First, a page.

Drammen heads for war of the news

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Oslo-based newspaper Dagsavisen is planning a daily special print edition for the city of Drammen and the large Buskerud County, challenging a near-monopoly held by Drammens Tidende since its competitor folded more than a decade ago.

A dummy masthead of Dagsavisen Fremtiden, scheduled to hit the streets in Drammen before the elections.

A dummy masthead of Dagsavisen Fremtiden, scheduled to hit the streets in Drammen before the September elections.

View of Drammen, an ever-more dynamic city which will also have a new newspaper shortly.

View of Drammen, a fast-growing city which will also have a new newspaper shortly. PHOTO: newsinenglish.no

Dagsavisen has even acquired the name of that old competitor, Fremtiden (The Future), and is targeting readers and advertisers in Drammen under the name Dagsavisen Fremtiden. 

The strikingly contrarian move goes against most trends in Norway’s newspaper industry, which has little tradition for zoned editions and also has seen numerous underdog local papers going out of business in recent years.

According to Eirik Hoff Lysholm, acting editor of Dagsavisen, the idea is to combine local journalism in Drammen with Dagsavisen’s coverage of national news, international events and culture. Dagsavisen Fremtiden will have up to 12 pages of local content, replacing local coverage from Oslo. Three or four reporters will serve the local edition, scheduled to hit the streets well before national elections in September.

“Zoned national newspapers are very popular in other countries,” Lysholm wrote in an editorial column on Wednesday. “In Norway, we’ve had lots of media including both national papers and competing local papers. That was a luxury we no longer have.”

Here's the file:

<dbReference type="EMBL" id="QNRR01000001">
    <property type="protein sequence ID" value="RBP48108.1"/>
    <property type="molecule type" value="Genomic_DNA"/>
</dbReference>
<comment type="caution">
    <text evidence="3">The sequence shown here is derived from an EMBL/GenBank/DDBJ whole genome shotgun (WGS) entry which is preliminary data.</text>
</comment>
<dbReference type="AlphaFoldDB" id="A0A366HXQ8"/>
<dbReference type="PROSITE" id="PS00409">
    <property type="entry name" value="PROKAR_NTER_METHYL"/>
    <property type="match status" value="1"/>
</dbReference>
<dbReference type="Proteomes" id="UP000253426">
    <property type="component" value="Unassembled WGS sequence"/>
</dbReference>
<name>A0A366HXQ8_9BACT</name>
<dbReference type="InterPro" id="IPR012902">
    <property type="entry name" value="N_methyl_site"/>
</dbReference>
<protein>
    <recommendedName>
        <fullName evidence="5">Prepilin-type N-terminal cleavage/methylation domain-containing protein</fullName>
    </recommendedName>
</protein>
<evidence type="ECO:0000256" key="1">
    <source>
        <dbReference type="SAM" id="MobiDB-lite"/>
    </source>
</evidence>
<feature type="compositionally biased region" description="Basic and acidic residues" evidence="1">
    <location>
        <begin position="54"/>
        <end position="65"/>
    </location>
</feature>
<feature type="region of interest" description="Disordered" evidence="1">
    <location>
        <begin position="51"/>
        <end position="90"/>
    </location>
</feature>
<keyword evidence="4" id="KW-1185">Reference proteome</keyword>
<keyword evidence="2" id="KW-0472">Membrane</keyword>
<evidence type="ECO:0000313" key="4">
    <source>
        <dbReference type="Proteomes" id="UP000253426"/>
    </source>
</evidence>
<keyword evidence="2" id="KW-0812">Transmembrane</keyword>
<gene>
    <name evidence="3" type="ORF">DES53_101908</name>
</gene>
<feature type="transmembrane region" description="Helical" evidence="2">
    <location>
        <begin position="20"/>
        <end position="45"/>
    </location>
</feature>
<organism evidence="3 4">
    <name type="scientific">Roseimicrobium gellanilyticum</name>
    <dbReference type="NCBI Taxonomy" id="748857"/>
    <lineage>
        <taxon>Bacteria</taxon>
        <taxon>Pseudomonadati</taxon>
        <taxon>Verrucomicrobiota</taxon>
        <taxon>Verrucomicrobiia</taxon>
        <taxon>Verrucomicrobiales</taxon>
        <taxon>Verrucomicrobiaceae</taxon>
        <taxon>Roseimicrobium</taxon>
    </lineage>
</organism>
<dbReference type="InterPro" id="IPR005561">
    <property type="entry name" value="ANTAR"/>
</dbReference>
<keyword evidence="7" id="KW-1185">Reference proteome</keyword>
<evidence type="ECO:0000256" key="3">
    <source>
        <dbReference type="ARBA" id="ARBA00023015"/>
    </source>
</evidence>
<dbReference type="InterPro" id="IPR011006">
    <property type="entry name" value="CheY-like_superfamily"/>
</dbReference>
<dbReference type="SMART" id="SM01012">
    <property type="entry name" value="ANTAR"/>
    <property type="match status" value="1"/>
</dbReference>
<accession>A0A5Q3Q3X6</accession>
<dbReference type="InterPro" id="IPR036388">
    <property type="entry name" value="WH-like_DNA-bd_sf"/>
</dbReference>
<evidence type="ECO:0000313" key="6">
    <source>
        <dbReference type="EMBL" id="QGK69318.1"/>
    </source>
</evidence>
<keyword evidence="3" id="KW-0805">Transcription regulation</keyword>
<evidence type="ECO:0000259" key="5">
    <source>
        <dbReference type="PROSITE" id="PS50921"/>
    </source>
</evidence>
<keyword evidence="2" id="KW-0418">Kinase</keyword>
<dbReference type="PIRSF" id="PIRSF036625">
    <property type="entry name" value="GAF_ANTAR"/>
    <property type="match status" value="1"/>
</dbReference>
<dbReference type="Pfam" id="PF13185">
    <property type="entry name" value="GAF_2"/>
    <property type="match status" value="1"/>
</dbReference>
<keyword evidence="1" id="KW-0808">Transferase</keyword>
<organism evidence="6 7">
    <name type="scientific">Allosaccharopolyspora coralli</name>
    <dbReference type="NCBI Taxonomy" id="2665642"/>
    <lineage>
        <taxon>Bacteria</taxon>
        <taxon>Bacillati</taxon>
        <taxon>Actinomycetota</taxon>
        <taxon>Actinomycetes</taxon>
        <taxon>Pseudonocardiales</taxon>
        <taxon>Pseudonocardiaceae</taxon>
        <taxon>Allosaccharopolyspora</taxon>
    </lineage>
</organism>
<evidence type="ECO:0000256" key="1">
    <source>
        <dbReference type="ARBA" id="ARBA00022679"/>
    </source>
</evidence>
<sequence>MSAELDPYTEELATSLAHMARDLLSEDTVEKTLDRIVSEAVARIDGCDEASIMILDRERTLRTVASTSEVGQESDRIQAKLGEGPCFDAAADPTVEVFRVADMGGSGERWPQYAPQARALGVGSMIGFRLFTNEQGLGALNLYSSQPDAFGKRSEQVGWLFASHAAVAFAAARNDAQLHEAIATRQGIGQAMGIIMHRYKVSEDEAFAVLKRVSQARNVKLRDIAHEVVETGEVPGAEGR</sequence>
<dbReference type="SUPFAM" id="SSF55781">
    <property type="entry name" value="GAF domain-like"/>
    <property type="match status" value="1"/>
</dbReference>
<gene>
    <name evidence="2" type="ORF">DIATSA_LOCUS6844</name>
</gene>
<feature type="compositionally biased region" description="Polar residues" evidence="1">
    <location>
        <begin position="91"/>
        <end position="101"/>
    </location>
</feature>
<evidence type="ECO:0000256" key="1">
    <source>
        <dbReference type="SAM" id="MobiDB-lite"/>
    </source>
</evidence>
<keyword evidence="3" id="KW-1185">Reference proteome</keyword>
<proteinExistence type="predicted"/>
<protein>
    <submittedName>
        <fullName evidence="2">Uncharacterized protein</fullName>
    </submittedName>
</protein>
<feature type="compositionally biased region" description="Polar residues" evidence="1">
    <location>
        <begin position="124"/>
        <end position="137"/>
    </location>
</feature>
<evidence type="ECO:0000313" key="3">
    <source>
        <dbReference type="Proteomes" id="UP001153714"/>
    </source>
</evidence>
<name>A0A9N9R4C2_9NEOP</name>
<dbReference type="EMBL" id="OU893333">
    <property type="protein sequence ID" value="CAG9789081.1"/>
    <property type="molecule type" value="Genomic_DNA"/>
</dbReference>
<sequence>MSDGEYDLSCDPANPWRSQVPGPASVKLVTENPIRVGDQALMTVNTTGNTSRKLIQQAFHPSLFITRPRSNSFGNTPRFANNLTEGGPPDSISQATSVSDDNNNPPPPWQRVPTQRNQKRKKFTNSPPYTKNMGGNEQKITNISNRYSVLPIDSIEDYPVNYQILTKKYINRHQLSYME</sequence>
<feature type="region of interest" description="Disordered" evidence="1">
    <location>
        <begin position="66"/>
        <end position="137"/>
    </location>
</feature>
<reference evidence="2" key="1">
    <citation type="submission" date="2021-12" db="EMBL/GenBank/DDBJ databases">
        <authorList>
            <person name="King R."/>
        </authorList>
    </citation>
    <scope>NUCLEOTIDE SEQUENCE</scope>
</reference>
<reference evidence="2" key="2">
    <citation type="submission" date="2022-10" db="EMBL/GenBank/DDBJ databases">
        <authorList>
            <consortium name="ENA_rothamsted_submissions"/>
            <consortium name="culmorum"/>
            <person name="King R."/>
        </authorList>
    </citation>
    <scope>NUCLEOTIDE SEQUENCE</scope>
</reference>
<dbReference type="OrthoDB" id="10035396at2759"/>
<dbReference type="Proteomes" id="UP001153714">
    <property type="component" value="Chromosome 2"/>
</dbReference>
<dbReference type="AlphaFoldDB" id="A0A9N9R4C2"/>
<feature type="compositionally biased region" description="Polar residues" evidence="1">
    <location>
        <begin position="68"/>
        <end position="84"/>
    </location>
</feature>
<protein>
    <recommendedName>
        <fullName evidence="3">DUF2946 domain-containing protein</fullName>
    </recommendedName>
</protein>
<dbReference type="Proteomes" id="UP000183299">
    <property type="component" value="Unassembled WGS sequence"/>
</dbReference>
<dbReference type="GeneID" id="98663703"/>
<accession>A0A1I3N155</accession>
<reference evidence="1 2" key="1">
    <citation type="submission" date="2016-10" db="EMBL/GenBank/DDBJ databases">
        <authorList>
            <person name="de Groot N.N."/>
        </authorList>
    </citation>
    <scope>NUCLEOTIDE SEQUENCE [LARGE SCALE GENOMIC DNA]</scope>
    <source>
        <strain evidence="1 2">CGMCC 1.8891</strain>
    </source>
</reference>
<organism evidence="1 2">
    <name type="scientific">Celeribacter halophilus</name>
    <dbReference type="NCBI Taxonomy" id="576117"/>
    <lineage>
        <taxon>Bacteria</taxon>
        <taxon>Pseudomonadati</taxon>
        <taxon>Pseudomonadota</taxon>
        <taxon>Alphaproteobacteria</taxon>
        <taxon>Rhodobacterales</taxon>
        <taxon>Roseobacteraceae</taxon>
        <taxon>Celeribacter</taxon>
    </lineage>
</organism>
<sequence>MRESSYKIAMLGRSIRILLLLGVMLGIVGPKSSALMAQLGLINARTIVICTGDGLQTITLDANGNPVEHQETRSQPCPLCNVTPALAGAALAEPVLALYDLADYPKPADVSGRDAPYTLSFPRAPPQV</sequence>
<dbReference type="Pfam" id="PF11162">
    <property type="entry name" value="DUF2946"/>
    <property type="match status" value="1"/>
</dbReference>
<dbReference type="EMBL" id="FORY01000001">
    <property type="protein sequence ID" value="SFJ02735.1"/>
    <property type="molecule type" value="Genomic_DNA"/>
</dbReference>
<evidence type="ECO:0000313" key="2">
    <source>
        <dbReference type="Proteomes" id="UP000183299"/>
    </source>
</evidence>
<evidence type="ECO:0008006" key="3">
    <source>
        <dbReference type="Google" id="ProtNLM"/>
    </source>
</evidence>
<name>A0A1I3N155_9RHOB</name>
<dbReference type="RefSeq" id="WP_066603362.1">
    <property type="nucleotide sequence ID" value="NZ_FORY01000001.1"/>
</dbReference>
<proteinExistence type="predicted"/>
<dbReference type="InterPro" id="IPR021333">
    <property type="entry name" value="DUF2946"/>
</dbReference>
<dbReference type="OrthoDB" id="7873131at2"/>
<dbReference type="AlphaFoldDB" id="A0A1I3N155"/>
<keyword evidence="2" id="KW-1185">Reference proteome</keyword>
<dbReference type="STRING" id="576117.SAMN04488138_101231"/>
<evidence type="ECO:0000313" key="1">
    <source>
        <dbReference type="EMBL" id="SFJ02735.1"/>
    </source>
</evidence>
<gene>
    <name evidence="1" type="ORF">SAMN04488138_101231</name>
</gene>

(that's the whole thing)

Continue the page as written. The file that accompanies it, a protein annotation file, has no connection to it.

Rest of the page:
Describing Drammen as one of Norway’s most exciting cities, Lysholm said that the project is an attempt to enrich the public conversation in a place which currently “not only has the country’s best football team, a lively cultural scene and solid population growth, but also a level of local commitment rarely seen so close to a capital city.”

The venture is far from risk-free. Drammens Tidende has seen its circulation drop in recent years and the newspaper business is troubled all over the world because of competition from websites, often newspapers’ own sites. Dagsavisen itself is no gold mine either, surviving on government support to the tune of NOK 40 million annually. It’s Norway’s largest receiver of state support under a subsidy system known as pressestøtten. Lysholm told newspaper Dagens Næringsliv (DN) that Dagsavisen has little prestige attached to this project.

“If we don’t succeed, we’ll just pull out,” he said. “But at least we would have made an honest effort.”

newsinenglish.no staff

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